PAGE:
Samsung got my attention with the Gear Fit 2. It had everything I looked for in a fitness tracker: all-day fitness tracking, heart rate, GPS for tracking pace and distance when running, smartphone notifications, inactivity alerts and automatic exercise detection. It even had some features I never even thought I would use, such as onboard music storage, and water and caffeine tacking.
The Fit 2 is more than just a fitness tracker. It's a sort of like a mini fitness smartwatch. There are a variety of appealing watch faces to choose from, you can view and respond to notifications from your Android phone right on your wrist, and there's a built-in Spotify app.
I also can't forget about the design. The curved screen and beautiful AMOLED display is appealing to look at and feels comfortable on the wrist. And I really like the price. The Fit 2 is available now for $179/AU$289 (about £125), significantly less than the comparable Microsoft Band 2, Garmin Vivosmart HR+ and Fitbit Surge. Unfortunately, it's only available for Android devices.
When it's all said and done, however, I'm not in love with the band. I actually look forward to taking it off and going back my Fitbit and Garmin watches. Here's why:
A mini fitness smartwatch, but with limited apps
The Fit 2 is like a slimmed-down version of Samsung's Gear S2 smartwatch. It has the same fitness features and notifications (and those features are both very good), but it's missing app support. There are some basic apps, like a stopwatch and a timer. The one to care about is the Spotify app, which lets you control and access your playlists right from your wrist. Unfortunately, you still need a phone connected to use it.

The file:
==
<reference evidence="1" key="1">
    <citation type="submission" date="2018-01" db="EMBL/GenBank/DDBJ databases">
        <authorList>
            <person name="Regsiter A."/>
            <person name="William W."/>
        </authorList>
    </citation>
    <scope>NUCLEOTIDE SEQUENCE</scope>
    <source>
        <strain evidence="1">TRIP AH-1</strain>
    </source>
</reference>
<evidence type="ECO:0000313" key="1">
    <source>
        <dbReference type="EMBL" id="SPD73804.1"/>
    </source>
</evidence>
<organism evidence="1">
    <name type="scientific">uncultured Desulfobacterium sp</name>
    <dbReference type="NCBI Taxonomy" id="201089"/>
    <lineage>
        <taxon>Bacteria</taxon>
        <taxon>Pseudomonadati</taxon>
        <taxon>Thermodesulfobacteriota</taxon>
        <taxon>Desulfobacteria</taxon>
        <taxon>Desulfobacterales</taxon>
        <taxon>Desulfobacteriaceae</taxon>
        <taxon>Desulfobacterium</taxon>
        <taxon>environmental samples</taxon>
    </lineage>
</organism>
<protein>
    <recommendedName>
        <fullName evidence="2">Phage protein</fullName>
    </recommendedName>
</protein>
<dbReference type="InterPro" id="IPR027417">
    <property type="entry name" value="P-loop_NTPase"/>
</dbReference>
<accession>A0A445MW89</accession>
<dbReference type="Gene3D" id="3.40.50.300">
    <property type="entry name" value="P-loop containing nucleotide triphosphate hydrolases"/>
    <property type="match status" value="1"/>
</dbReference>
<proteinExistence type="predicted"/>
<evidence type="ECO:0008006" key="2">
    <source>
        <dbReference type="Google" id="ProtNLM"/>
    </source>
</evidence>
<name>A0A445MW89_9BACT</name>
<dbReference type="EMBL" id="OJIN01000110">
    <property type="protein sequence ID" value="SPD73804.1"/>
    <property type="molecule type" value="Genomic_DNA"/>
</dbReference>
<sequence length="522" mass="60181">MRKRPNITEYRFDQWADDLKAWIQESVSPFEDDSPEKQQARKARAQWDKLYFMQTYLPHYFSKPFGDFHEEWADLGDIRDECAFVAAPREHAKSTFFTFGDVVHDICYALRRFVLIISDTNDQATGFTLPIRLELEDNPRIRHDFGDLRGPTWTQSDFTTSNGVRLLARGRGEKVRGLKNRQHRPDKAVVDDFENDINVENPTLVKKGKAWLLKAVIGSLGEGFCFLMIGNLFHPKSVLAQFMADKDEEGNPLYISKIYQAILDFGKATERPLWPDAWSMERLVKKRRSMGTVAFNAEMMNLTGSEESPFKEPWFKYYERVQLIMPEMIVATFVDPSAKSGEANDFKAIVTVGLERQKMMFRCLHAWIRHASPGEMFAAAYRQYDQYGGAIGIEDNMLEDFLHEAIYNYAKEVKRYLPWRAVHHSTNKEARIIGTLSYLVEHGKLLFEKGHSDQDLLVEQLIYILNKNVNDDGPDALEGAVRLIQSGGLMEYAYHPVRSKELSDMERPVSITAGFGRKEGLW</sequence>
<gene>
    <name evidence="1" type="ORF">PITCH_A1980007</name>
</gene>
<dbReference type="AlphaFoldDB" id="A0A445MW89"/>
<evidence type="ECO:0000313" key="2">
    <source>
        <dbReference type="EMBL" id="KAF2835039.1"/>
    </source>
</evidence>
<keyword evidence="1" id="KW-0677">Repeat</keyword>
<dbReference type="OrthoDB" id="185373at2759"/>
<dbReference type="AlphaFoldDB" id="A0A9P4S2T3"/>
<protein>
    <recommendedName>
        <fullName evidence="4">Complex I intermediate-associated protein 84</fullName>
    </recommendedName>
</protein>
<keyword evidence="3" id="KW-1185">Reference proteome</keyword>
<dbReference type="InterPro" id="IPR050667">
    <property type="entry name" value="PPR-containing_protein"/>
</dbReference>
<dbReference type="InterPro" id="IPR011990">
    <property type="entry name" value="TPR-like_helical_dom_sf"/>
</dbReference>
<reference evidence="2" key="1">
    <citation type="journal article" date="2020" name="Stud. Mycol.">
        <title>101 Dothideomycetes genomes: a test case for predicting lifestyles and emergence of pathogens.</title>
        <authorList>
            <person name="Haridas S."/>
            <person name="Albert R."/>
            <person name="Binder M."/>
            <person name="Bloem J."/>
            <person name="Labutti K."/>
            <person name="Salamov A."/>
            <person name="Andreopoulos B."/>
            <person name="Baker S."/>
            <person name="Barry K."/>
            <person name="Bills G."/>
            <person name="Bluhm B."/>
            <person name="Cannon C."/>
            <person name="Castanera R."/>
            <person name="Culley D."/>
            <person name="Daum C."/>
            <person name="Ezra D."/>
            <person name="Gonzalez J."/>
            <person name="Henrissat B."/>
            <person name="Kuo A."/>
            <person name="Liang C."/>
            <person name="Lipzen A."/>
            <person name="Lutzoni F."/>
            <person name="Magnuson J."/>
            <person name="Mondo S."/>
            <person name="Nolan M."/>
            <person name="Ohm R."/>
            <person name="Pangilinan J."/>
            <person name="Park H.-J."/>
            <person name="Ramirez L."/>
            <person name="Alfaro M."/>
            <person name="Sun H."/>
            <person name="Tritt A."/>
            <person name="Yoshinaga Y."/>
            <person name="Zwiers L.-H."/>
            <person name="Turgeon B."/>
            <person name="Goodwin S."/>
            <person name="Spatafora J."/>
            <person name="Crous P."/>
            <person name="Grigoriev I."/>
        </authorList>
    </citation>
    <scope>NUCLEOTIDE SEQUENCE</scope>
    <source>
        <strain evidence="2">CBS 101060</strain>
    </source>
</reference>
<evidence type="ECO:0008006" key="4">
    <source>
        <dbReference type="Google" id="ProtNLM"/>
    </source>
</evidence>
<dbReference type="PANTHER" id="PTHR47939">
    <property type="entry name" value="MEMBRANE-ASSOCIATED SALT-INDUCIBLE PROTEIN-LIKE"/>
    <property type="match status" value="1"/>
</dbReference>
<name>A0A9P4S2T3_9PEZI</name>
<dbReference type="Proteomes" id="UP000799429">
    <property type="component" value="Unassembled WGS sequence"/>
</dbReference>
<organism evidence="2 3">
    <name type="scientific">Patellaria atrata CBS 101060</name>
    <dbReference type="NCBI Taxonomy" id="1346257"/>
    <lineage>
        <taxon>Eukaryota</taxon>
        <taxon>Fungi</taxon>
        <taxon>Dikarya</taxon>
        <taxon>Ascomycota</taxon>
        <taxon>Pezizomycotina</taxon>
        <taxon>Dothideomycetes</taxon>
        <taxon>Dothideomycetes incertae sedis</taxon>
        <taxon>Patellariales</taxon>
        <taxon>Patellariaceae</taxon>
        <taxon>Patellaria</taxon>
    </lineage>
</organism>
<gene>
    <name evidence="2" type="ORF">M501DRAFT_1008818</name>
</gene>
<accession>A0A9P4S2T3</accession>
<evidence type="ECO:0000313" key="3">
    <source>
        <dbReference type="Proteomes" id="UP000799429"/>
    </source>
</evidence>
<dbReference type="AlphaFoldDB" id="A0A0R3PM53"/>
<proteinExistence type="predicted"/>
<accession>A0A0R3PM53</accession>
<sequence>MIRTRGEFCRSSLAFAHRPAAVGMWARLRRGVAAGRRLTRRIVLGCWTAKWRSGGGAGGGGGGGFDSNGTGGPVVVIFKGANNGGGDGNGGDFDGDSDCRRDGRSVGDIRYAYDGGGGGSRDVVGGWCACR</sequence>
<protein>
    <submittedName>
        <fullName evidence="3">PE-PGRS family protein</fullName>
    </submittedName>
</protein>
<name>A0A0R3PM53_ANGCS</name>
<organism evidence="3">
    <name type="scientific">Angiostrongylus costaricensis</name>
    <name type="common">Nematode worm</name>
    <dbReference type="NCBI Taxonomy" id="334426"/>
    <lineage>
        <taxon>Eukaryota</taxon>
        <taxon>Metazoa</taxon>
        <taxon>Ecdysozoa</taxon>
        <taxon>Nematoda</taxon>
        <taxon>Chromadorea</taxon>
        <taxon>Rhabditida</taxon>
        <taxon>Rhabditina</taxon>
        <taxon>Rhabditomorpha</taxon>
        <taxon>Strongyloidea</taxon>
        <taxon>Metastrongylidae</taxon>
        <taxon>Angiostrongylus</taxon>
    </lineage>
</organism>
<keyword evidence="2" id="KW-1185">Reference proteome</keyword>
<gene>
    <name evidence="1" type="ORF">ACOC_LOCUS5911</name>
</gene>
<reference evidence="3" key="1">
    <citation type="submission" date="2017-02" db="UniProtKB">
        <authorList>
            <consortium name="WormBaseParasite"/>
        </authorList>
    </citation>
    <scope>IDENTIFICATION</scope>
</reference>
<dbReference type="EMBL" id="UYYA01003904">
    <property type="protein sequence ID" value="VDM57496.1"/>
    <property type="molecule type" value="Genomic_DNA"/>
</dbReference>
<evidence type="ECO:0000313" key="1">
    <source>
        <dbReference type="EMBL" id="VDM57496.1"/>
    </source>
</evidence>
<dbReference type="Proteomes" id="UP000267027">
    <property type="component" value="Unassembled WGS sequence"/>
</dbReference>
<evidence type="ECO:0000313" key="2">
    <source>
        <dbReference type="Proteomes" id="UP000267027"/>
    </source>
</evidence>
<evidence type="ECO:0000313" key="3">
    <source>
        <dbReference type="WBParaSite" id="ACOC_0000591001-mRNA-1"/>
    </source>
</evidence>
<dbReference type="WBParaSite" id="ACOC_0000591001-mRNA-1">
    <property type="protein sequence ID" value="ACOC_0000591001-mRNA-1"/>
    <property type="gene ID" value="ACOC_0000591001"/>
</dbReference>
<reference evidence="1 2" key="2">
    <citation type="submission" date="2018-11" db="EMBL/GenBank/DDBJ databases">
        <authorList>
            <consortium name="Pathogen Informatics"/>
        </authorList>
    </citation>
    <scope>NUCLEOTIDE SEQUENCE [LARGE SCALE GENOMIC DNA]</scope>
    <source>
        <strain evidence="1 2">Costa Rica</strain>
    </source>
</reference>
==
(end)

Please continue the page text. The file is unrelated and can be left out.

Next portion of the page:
There is 4GB of space so you can load up to 1,000 of your favorite songs right to the device, but who buys music anymore? It would have been a game changer if you were able to load Spotify playlists right on the device for offline use. Hopefully this is something that will come sometime down the road, but it isn't guaranteed.
Running is frustrating
I was excited when Samsung told me the Fit 2 has GPS. As an avid runner and cyclist, it's an essential feature to measure my pace, speed and distance. Working out with the Fit 2, however, has been nothing but frustrating. Novice runners may not have the same problems I did, but it's clear this isn't designed for serious athletes.
Most devices with GPS require you to wait until a signal is acquired. When you start a running exercise with the Fit 2, it immediately begins to countdown from three seconds and starts the timer. Each time I had to pause the band and wait for the signal to be acquired, which was never a fast ordeal. The Garmin and Polar watches I used for comparison acquired GPS within a few seconds. Meanwhile, the Fit 2 took a few minutes each time.
The other problem is that beautiful screen. There's a special outdoor mode that increases brightness and makes it easy to see, but the screen isn't always on. Instead, it wakes up when you move your arm to your face, which isn't easy to pull off mid-run. And it isn't even very responsive.